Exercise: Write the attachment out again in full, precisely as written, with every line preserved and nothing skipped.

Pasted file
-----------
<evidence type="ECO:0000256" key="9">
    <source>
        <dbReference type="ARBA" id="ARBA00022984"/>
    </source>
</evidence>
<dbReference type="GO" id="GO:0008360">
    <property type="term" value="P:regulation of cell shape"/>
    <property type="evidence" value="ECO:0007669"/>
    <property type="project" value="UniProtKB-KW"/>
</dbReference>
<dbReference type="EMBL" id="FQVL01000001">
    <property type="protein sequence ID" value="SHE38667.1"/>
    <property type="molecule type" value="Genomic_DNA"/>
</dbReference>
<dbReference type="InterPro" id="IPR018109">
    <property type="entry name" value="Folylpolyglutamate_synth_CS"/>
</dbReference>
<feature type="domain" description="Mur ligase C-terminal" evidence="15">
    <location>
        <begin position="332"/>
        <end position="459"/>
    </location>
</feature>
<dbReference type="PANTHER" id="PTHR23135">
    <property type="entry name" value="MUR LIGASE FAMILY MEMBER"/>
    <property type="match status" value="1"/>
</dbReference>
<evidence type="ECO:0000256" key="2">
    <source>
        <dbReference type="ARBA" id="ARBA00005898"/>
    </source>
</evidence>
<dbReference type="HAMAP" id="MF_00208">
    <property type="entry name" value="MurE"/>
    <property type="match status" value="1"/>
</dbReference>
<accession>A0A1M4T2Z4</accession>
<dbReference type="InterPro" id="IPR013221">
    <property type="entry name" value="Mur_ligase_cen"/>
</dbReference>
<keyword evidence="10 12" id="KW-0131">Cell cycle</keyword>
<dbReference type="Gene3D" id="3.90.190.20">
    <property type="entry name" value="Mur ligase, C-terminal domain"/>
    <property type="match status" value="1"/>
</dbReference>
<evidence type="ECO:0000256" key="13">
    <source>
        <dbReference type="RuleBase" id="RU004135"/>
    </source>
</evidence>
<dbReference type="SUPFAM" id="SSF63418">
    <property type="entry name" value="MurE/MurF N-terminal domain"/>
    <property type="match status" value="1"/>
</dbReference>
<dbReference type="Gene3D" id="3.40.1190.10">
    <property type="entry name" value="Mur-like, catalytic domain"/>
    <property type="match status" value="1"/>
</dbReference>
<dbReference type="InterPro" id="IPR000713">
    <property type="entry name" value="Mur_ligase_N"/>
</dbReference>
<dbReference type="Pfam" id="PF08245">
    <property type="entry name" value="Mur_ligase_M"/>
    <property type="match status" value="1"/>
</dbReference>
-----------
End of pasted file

<evidence type="ECO:0000256" key="9">
    <source>
        <dbReference type="ARBA" id="ARBA00022984"/>
    </source>
</evidence>
<dbReference type="GO" id="GO:0008360">
    <property type="term" value="P:regulation of cell shape"/>
    <property type="evidence" value="ECO:0007669"/>
    <property type="project" value="UniProtKB-KW"/>
</dbReference>
<dbReference type="EMBL" id="FQVL01000001">
    <property type="protein sequence ID" value="SHE38667.1"/>
    <property type="molecule type" value="Genomic_DNA"/>
</dbReference>
<dbReference type="InterPro" id="IPR018109">
    <property type="entry name" value="Folylpolyglutamate_synth_CS"/>
</dbReference>
<feature type="domain" description="Mur ligase C-terminal" evidence="15">
    <location>
        <begin position="332"/>
        <end position="459"/>
    </location>
</feature>
<dbReference type="PANTHER" id="PTHR23135">
    <property type="entry name" value="MUR LIGASE FAMILY MEMBER"/>
    <property type="match status" value="1"/>
</dbReference>
<evidence type="ECO:0000256" key="2">
    <source>
        <dbReference type="ARBA" id="ARBA00005898"/>
    </source>
</evidence>
<dbReference type="HAMAP" id="MF_00208">
    <property type="entry name" value="MurE"/>
    <property type="match status" value="1"/>
</dbReference>
<accession>A0A1M4T2Z4</accession>
<dbReference type="InterPro" id="IPR013221">
    <property type="entry name" value="Mur_ligase_cen"/>
</dbReference>
<keyword evidence="10 12" id="KW-0131">Cell cycle</keyword>
<dbReference type="Gene3D" id="3.90.190.20">
    <property type="entry name" value="Mur ligase, C-terminal domain"/>
    <property type="match status" value="1"/>
</dbReference>
<evidence type="ECO:0000256" key="13">
    <source>
        <dbReference type="RuleBase" id="RU004135"/>
    </source>
</evidence>
<dbReference type="SUPFAM" id="SSF63418">
    <property type="entry name" value="MurE/MurF N-terminal domain"/>
    <property type="match status" value="1"/>
</dbReference>
<dbReference type="Gene3D" id="3.40.1190.10">
    <property type="entry name" value="Mur-like, catalytic domain"/>
    <property type="match status" value="1"/>
</dbReference>
<dbReference type="InterPro" id="IPR000713">
    <property type="entry name" value="Mur_ligase_N"/>
</dbReference>
<dbReference type="Pfam" id="PF08245">
    <property type="entry name" value="Mur_ligase_M"/>
    <property type="match status" value="1"/>
</dbReference>